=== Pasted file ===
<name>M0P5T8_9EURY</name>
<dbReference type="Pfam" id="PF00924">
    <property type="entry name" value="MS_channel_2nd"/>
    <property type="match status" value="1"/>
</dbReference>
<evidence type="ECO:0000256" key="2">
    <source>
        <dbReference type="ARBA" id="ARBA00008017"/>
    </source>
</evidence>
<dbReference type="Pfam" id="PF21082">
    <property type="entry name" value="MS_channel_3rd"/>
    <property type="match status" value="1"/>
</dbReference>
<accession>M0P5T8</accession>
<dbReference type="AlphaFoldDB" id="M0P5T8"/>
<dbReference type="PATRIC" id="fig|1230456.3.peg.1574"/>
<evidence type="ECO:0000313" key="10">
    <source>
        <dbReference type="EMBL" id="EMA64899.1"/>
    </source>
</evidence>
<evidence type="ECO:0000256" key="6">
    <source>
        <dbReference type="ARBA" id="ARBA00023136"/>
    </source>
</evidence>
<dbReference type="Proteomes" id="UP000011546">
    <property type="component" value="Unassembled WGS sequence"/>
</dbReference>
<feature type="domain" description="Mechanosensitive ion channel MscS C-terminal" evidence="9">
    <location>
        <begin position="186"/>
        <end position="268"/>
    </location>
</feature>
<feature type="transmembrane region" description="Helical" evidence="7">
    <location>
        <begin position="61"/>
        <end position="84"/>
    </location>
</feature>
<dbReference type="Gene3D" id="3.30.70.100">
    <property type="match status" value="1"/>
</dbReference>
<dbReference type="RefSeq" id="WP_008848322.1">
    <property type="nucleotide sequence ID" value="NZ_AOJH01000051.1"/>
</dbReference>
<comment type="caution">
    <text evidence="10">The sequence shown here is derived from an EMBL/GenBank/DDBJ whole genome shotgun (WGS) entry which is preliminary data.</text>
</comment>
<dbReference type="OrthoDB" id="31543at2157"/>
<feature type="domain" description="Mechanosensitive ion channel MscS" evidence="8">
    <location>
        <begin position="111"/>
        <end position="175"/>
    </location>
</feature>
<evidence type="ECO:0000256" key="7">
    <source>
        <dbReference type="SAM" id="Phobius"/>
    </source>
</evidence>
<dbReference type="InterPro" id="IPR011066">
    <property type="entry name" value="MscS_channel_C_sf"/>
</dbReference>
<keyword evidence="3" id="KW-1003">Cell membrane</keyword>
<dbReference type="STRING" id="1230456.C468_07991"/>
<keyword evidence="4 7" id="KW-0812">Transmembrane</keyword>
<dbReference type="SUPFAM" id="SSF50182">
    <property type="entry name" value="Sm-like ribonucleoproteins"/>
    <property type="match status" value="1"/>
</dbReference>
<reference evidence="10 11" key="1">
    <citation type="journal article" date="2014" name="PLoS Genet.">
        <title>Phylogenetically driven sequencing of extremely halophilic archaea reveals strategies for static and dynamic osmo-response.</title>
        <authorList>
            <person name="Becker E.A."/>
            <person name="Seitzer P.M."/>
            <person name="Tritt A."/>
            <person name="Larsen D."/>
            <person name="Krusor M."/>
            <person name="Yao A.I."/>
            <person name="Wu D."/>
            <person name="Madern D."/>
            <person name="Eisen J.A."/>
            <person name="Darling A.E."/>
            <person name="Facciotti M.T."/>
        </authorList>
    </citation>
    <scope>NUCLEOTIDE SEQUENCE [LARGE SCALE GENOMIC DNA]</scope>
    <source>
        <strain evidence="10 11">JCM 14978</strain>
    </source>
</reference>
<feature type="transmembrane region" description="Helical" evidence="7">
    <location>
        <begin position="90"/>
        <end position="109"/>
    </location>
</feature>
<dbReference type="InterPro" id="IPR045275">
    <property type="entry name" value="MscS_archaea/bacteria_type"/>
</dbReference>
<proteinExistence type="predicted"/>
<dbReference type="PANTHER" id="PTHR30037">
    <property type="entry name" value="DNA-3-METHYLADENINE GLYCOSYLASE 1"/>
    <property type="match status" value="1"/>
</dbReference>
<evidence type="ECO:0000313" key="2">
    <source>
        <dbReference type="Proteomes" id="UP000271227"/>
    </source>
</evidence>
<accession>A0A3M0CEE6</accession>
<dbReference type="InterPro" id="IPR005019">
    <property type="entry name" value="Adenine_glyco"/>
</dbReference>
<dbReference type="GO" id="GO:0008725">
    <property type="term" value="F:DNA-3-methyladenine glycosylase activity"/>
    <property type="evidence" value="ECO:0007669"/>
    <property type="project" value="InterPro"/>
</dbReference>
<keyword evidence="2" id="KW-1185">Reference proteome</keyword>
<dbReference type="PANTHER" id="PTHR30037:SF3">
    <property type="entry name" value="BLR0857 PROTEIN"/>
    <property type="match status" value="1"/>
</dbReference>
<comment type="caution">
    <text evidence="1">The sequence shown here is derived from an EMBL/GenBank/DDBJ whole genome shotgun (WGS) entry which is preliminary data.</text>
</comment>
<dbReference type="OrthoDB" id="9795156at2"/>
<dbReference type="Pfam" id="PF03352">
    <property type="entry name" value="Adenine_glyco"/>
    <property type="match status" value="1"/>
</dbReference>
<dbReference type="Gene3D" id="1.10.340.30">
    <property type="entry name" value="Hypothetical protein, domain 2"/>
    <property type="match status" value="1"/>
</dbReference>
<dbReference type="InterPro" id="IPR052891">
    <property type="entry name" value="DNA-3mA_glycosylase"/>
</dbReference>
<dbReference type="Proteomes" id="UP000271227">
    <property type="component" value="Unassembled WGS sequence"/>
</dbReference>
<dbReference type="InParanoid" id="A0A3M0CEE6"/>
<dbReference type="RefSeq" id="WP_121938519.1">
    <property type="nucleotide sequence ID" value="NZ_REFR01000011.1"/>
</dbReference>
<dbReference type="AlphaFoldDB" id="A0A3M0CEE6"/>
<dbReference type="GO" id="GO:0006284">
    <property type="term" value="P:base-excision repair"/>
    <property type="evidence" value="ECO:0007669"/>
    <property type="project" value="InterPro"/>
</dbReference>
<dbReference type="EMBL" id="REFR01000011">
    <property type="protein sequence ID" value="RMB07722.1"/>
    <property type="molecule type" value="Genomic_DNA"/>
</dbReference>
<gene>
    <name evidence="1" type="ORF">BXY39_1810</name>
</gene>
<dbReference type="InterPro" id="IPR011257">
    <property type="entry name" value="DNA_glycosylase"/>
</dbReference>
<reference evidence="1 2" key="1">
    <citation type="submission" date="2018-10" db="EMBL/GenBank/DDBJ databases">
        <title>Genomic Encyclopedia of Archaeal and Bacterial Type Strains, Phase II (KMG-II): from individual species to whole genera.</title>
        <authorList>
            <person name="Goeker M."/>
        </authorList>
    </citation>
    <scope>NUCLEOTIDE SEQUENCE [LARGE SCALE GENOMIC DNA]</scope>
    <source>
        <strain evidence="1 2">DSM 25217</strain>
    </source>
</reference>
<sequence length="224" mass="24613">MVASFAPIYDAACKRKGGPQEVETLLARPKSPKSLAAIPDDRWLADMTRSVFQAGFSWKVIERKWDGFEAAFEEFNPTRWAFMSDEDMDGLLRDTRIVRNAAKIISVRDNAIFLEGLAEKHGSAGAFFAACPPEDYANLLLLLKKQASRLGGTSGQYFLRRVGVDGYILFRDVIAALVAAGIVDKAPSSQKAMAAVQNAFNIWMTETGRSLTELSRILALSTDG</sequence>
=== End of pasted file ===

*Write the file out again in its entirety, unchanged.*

<name>M0P5T8_9EURY</name>
<dbReference type="Pfam" id="PF00924">
    <property type="entry name" value="MS_channel_2nd"/>
    <property type="match status" value="1"/>
</dbReference>
<evidence type="ECO:0000256" key="2">
    <source>
        <dbReference type="ARBA" id="ARBA00008017"/>
    </source>
</evidence>
<dbReference type="Pfam" id="PF21082">
    <property type="entry name" value="MS_channel_3rd"/>
    <property type="match status" value="1"/>
</dbReference>
<accession>M0P5T8</accession>
<dbReference type="AlphaFoldDB" id="M0P5T8"/>
<dbReference type="PATRIC" id="fig|1230456.3.peg.1574"/>
<evidence type="ECO:0000313" key="10">
    <source>
        <dbReference type="EMBL" id="EMA64899.1"/>
    </source>
</evidence>
<evidence type="ECO:0000256" key="6">
    <source>
        <dbReference type="ARBA" id="ARBA00023136"/>
    </source>
</evidence>
<dbReference type="Proteomes" id="UP000011546">
    <property type="component" value="Unassembled WGS sequence"/>
</dbReference>
<feature type="domain" description="Mechanosensitive ion channel MscS C-terminal" evidence="9">
    <location>
        <begin position="186"/>
        <end position="268"/>
    </location>
</feature>
<feature type="transmembrane region" description="Helical" evidence="7">
    <location>
        <begin position="61"/>
        <end position="84"/>
    </location>
</feature>
<dbReference type="Gene3D" id="3.30.70.100">
    <property type="match status" value="1"/>
</dbReference>
<dbReference type="RefSeq" id="WP_008848322.1">
    <property type="nucleotide sequence ID" value="NZ_AOJH01000051.1"/>
</dbReference>
<comment type="caution">
    <text evidence="10">The sequence shown here is derived from an EMBL/GenBank/DDBJ whole genome shotgun (WGS) entry which is preliminary data.</text>
</comment>
<dbReference type="OrthoDB" id="31543at2157"/>
<feature type="domain" description="Mechanosensitive ion channel MscS" evidence="8">
    <location>
        <begin position="111"/>
        <end position="175"/>
    </location>
</feature>
<evidence type="ECO:0000256" key="7">
    <source>
        <dbReference type="SAM" id="Phobius"/>
    </source>
</evidence>
<dbReference type="InterPro" id="IPR011066">
    <property type="entry name" value="MscS_channel_C_sf"/>
</dbReference>
<keyword evidence="3" id="KW-1003">Cell membrane</keyword>
<dbReference type="STRING" id="1230456.C468_07991"/>
<keyword evidence="4 7" id="KW-0812">Transmembrane</keyword>
<dbReference type="SUPFAM" id="SSF50182">
    <property type="entry name" value="Sm-like ribonucleoproteins"/>
    <property type="match status" value="1"/>
</dbReference>
<reference evidence="10 11" key="1">
    <citation type="journal article" date="2014" name="PLoS Genet.">
        <title>Phylogenetically driven sequencing of extremely halophilic archaea reveals strategies for static and dynamic osmo-response.</title>
        <authorList>
            <person name="Becker E.A."/>
            <person name="Seitzer P.M."/>
            <person name="Tritt A."/>
            <person name="Larsen D."/>
            <person name="Krusor M."/>
            <person name="Yao A.I."/>
            <person name="Wu D."/>
            <person name="Madern D."/>
            <person name="Eisen J.A."/>
            <person name="Darling A.E."/>
            <person name="Facciotti M.T."/>
        </authorList>
    </citation>
    <scope>NUCLEOTIDE SEQUENCE [LARGE SCALE GENOMIC DNA]</scope>
    <source>
        <strain evidence="10 11">JCM 14978</strain>
    </source>
</reference>
<feature type="transmembrane region" description="Helical" evidence="7">
    <location>
        <begin position="90"/>
        <end position="109"/>
    </location>
</feature>
<dbReference type="InterPro" id="IPR045275">
    <property type="entry name" value="MscS_archaea/bacteria_type"/>
</dbReference>
<proteinExistence type="predicted"/>
<dbReference type="PANTHER" id="PTHR30037">
    <property type="entry name" value="DNA-3-METHYLADENINE GLYCOSYLASE 1"/>
    <property type="match status" value="1"/>
</dbReference>
<evidence type="ECO:0000313" key="2">
    <source>
        <dbReference type="Proteomes" id="UP000271227"/>
    </source>
</evidence>
<accession>A0A3M0CEE6</accession>
<dbReference type="InterPro" id="IPR005019">
    <property type="entry name" value="Adenine_glyco"/>
</dbReference>
<dbReference type="GO" id="GO:0008725">
    <property type="term" value="F:DNA-3-methyladenine glycosylase activity"/>
    <property type="evidence" value="ECO:0007669"/>
    <property type="project" value="InterPro"/>
</dbReference>
<keyword evidence="2" id="KW-1185">Reference proteome</keyword>
<dbReference type="PANTHER" id="PTHR30037:SF3">
    <property type="entry name" value="BLR0857 PROTEIN"/>
    <property type="match status" value="1"/>
</dbReference>
<comment type="caution">
    <text evidence="1">The sequence shown here is derived from an EMBL/GenBank/DDBJ whole genome shotgun (WGS) entry which is preliminary data.</text>
</comment>
<dbReference type="OrthoDB" id="9795156at2"/>
<dbReference type="Pfam" id="PF03352">
    <property type="entry name" value="Adenine_glyco"/>
    <property type="match status" value="1"/>
</dbReference>
<dbReference type="Gene3D" id="1.10.340.30">
    <property type="entry name" value="Hypothetical protein, domain 2"/>
    <property type="match status" value="1"/>
</dbReference>
<dbReference type="InterPro" id="IPR052891">
    <property type="entry name" value="DNA-3mA_glycosylase"/>
</dbReference>
<dbReference type="Proteomes" id="UP000271227">
    <property type="component" value="Unassembled WGS sequence"/>
</dbReference>
<dbReference type="InParanoid" id="A0A3M0CEE6"/>
<dbReference type="RefSeq" id="WP_121938519.1">
    <property type="nucleotide sequence ID" value="NZ_REFR01000011.1"/>
</dbReference>
<dbReference type="AlphaFoldDB" id="A0A3M0CEE6"/>
<dbReference type="GO" id="GO:0006284">
    <property type="term" value="P:base-excision repair"/>
    <property type="evidence" value="ECO:0007669"/>
    <property type="project" value="InterPro"/>
</dbReference>
<dbReference type="EMBL" id="REFR01000011">
    <property type="protein sequence ID" value="RMB07722.1"/>
    <property type="molecule type" value="Genomic_DNA"/>
</dbReference>
<gene>
    <name evidence="1" type="ORF">BXY39_1810</name>
</gene>
<dbReference type="InterPro" id="IPR011257">
    <property type="entry name" value="DNA_glycosylase"/>
</dbReference>
<reference evidence="1 2" key="1">
    <citation type="submission" date="2018-10" db="EMBL/GenBank/DDBJ databases">
        <title>Genomic Encyclopedia of Archaeal and Bacterial Type Strains, Phase II (KMG-II): from individual species to whole genera.</title>
        <authorList>
            <person name="Goeker M."/>
        </authorList>
    </citation>
    <scope>NUCLEOTIDE SEQUENCE [LARGE SCALE GENOMIC DNA]</scope>
    <source>
        <strain evidence="1 2">DSM 25217</strain>
    </source>
</reference>
<sequence length="224" mass="24613">MVASFAPIYDAACKRKGGPQEVETLLARPKSPKSLAAIPDDRWLADMTRSVFQAGFSWKVIERKWDGFEAAFEEFNPTRWAFMSDEDMDGLLRDTRIVRNAAKIISVRDNAIFLEGLAEKHGSAGAFFAACPPEDYANLLLLLKKQASRLGGTSGQYFLRRVGVDGYILFRDVIAALVAAGIVDKAPSSQKAMAAVQNAFNIWMTETGRSLTELSRILALSTDG</sequence>